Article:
Children learn how to conduct adult relationships by example - so youre right to worry.
Sorry for blunt replies btw - am on mobile & typing is crap!

TranceDaemon Sun 20-Jan-13 23:10:03

I know it's hard to hear OP, you asked for honest answers and that is what you are getting. The answers you have are from people who have been through it, who recognise what you are experiencing as abuse.

I found it hard to believe too as have most of us, but it IS abuse. Abuse isn't just him punching you in the face and all the things you have said are things that are abusive.

An abusive man isn't like that all the time. They work in cycles, with just enough 'nice' to keep you hoping and hanging on. It is how he behaves when he is being nasty that is your true gauge of what sort of a person he really is. Normal men DON'T tell their partners they would kill them, threaten to spit in their face or frighten them.

He tells you it's you, so then you work even harder to avoid his outbursts, walk on eggshells and try harder to be perfect. It doesn't matter what you do, NOTHING you could do would justify his behaviour to you. Normal men would never, ever do or say the things you describe.

You cannot change him. There is nothing you can say, or do that will make him stop treating you like this. There is no sort of counselling or therapy that will MAKE him stop abusing you. The only options you have are to stay and accept that your P's damaged childhood is doomed to repeat itself and that your relationship is teaching your children how to behave in their own relationships in the future, OR to leave and realise that that is your ONLY choice if you want to protect your kids.

I know that's not easy to hear and your natural reaction is to rebel against that possibility. I know that when you have invested so much in a relationship that the thought of it ending feels like too much. The reason you feel like this is because of the brainwashing you have had. It is SO much easier to stay away once you get out. You have to first accept that you need to leave, leaving is easy in comparison.

AnyFucker Mon 21-Jan-13 00:03:50

Is it any better that you acknowledge that he doesn't see you as inferior, but on some level superior so he has to drag you down?

I am sorry you feel bad after posting here, but the truth is your kids are in harm's way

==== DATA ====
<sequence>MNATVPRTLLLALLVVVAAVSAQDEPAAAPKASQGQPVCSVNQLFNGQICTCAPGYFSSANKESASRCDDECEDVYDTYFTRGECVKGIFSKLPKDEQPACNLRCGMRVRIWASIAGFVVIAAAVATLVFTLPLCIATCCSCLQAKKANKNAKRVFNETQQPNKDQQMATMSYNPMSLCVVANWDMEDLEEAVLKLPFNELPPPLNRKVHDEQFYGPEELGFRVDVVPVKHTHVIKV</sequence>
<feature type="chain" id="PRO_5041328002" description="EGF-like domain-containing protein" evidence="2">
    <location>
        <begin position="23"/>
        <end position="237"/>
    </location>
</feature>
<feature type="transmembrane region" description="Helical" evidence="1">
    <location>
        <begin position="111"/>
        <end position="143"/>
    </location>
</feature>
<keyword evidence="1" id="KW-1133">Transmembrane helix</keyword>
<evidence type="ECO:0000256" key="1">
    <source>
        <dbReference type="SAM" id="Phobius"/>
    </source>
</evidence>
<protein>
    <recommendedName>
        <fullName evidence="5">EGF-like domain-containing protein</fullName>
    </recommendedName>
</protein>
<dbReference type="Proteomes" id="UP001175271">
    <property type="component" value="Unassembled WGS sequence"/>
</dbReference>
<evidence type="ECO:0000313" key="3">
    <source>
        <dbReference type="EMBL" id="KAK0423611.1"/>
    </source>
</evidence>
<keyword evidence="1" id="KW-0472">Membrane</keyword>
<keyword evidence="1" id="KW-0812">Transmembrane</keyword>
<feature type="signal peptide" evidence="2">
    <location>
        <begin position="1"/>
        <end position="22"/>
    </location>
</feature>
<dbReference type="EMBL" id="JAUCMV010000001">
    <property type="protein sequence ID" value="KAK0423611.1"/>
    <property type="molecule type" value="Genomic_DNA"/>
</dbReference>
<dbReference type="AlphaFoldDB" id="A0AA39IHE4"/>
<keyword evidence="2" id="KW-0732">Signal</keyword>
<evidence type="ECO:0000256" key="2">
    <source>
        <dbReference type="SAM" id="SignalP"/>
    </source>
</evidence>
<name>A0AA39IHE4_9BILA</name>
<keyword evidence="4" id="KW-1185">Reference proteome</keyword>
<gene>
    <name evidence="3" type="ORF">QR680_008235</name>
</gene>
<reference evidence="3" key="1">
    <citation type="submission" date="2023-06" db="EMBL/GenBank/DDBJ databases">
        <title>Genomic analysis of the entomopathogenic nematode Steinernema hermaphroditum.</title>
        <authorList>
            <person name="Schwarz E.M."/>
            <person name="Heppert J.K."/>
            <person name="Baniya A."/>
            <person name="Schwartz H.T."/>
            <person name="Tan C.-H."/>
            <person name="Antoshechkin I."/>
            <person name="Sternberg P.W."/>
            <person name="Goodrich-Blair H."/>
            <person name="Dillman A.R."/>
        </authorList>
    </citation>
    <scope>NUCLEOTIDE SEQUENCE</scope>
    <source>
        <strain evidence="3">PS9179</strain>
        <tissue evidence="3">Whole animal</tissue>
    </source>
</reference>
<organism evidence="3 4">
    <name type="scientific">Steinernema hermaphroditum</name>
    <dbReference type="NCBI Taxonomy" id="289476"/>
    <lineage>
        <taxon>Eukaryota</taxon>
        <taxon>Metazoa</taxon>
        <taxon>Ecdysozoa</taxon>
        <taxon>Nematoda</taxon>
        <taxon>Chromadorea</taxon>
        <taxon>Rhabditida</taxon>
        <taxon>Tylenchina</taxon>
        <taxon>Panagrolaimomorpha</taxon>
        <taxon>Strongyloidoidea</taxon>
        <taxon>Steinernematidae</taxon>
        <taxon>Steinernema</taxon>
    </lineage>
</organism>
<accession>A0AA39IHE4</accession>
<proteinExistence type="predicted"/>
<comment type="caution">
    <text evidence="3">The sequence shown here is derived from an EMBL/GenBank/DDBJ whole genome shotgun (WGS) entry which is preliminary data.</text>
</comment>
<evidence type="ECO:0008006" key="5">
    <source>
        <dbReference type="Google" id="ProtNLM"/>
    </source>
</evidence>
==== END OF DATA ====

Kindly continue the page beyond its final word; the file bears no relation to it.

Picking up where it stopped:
you can excuse him and rationalise his verbal abuse of you all you like, but you have a choice and your kids do not

foslady Mon 21-Jan-13 00:07:02

Ok OP - you're making me angry, I want to spit in your face.

But that's ok to say that to you because I'm a good mum.

Don't like me saying it to you?

But it's ok for your childrens father to - someone who SHOULD respect you.

Now do you get the point???

foslady Mon 21-Jan-13 00:09:33

Sorry if that was blunt - but SURELY you can see from the amount of posts that this guy is toxic to you. And that behaviour WILL spread into your childrens behaviour, either towards you or in the kind of relationships they have

AnyFucker Mon 21-Jan-13 00:13:53

OP asked for honest opinions but has rationised every one

she isn't ready to hear it yet

but one day she will be

probably when he starts on the kids

AnyFucker Mon 21-Jan-13 00:14:05


Or maybe when he does actually spit in her face (or worse). sad

AnyFucker Mon 21-Jan-13 00:27:39

of course, he is verbally acting out what he wants to do (so far)

it won't be too long until he actually does it if OP carries on making excuses for him

cincodemayo Mon 21-Jan-13 00:54:25

You say he admits he's been 'a prick' to you and you've known him for 10 years and in that time, you've had children with him but haven't really been living with him.

So has your relationship existed alongside these other relationships he's had, including the one in which he fathered another child?

Join the discussion

Join the discussion

Registering is free, easy, and means you can join in the discussion, get discounts, win prizes and lots more.

Register now